To reframe the problem (set the subject line), a segment tree of available
features for the current/a given Python interpreter would be useful.
* [ ] this could be e.g. 'features.py' and
* [ ] requested of (new) implementations (with historical data)
* [ ] very simple Python package (python.features ?)
On May 30, 2015 7:54 AM, "Wes Turner" <wes.turner(a)gmail.com> wrote:
> Would it be useful to have one Python source file with an OrderedDict of
> (API_feat_lbl, [(start, None)]) mappings
> and a lookup?
> * [ ] feat/version segments/rays map
> * [ ] .lookup("print[_function]")
> Syntax ideas:
> * has("print[_function]")
> * More pythonic to check for features than capabilities
> * Forward maintainability
> * six, nine, future
> * try/import ENOENT
There is no lossless way to encode the information
to unicode. The argument that you know the encoding
the data is coming from is a fallacy. The argument that
data is always correct is a fallacy as well. So:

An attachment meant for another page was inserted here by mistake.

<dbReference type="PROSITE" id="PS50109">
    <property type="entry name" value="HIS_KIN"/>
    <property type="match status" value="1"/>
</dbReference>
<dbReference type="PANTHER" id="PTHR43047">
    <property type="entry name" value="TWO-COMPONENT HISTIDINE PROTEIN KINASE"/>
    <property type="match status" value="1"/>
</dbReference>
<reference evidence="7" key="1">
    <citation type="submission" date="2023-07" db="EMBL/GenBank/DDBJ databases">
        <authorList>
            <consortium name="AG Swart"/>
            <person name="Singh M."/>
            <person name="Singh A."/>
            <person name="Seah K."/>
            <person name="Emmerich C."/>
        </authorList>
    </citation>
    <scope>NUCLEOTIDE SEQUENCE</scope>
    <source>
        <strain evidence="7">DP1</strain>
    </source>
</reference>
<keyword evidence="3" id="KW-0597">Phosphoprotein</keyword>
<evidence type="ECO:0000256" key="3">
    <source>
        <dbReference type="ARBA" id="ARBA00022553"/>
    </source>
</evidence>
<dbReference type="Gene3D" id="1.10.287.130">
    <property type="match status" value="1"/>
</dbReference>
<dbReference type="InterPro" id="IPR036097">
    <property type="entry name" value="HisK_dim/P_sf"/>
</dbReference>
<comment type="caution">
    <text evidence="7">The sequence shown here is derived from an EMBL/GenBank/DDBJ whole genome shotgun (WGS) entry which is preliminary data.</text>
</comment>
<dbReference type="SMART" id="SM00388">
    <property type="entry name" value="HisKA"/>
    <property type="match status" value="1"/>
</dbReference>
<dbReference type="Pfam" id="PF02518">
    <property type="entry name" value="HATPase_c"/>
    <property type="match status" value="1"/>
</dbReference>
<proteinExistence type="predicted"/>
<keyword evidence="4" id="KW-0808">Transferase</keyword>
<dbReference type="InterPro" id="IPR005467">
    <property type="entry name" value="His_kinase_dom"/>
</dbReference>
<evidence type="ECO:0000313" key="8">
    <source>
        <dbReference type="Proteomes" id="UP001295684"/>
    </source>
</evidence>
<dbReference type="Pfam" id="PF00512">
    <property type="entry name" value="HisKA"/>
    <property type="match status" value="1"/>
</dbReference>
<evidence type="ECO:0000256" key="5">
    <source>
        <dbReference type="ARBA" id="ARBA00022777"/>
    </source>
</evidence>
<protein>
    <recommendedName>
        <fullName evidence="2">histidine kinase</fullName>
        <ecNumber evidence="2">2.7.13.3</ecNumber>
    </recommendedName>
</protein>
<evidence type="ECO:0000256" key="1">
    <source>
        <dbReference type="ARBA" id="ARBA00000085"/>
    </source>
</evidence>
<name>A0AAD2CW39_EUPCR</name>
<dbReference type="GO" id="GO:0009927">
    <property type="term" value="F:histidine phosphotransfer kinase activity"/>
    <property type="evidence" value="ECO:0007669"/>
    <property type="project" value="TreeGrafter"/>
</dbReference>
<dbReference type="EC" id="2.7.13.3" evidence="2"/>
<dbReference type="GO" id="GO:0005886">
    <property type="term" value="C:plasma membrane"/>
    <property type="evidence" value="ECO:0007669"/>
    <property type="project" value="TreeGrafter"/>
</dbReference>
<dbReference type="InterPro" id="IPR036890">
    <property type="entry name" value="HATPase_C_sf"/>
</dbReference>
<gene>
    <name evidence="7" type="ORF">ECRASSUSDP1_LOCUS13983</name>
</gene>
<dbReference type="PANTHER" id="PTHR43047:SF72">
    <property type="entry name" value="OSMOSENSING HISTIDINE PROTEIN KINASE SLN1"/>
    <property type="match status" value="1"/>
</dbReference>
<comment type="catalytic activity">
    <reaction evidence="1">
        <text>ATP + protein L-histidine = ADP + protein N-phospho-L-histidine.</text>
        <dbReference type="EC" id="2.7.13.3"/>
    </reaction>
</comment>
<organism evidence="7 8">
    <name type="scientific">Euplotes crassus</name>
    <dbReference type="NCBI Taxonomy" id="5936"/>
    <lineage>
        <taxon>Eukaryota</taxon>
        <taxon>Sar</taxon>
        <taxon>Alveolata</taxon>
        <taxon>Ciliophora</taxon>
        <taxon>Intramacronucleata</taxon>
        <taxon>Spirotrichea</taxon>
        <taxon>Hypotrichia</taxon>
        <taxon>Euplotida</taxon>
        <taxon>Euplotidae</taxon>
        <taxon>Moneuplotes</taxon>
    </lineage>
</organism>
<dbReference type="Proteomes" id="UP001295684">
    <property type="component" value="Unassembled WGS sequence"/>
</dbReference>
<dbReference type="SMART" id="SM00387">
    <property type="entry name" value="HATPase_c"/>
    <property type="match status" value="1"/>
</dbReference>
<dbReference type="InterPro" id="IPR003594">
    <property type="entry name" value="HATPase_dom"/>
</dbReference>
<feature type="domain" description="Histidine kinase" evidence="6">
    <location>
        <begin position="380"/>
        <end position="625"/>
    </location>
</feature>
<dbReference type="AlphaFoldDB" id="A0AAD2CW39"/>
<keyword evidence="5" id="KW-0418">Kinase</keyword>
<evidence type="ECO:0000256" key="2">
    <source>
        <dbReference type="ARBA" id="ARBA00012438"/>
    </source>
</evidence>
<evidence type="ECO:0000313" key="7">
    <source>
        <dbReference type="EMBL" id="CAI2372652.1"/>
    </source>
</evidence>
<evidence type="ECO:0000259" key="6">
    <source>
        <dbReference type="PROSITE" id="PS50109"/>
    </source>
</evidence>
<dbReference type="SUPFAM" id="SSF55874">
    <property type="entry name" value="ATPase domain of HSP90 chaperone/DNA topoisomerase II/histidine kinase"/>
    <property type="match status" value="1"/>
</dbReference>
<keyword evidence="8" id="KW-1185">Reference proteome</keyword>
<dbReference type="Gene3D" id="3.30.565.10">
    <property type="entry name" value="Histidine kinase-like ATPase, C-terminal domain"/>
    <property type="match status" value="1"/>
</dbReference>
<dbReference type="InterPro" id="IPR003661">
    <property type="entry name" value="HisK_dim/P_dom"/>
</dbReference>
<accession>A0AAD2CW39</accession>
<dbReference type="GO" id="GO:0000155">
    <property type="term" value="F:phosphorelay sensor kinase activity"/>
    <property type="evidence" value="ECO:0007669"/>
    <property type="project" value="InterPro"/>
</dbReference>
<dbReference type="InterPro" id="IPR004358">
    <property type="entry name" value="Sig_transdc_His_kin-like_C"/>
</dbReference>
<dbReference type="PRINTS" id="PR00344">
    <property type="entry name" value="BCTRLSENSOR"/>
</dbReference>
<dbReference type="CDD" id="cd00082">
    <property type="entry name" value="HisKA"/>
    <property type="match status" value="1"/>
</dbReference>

1. external data encoding is unknown or varies
2. external data has binary chunks that are invalid for
conversion to unicode
In real world you have to deal with broken and invalid
output and UnicodeDecode crashes is not an option.
The unicode() constructor proposes two options to
deal with invalid output:
1. ignore - meaning skip and corrupt the data
2. replace - just corrupt the data
The solution is to have filter preprocess the binary
string to escape all non-unicode symbols so that the
following lossless transformation becomes possible:
binary -> escaped utf-8 string -> unicode -> binary
How to accomplish that with Python 2.x?
This stuff is critical to port SCons to Python 3.x and I
expect for other such tools too.
Disclaimer: I’m not the author of jsonschema (https://github.com/Julian/jsonschema), but as a user think that users of the standard library (and potentially areas of the standard library itself) could benefit from its addition into the standard library.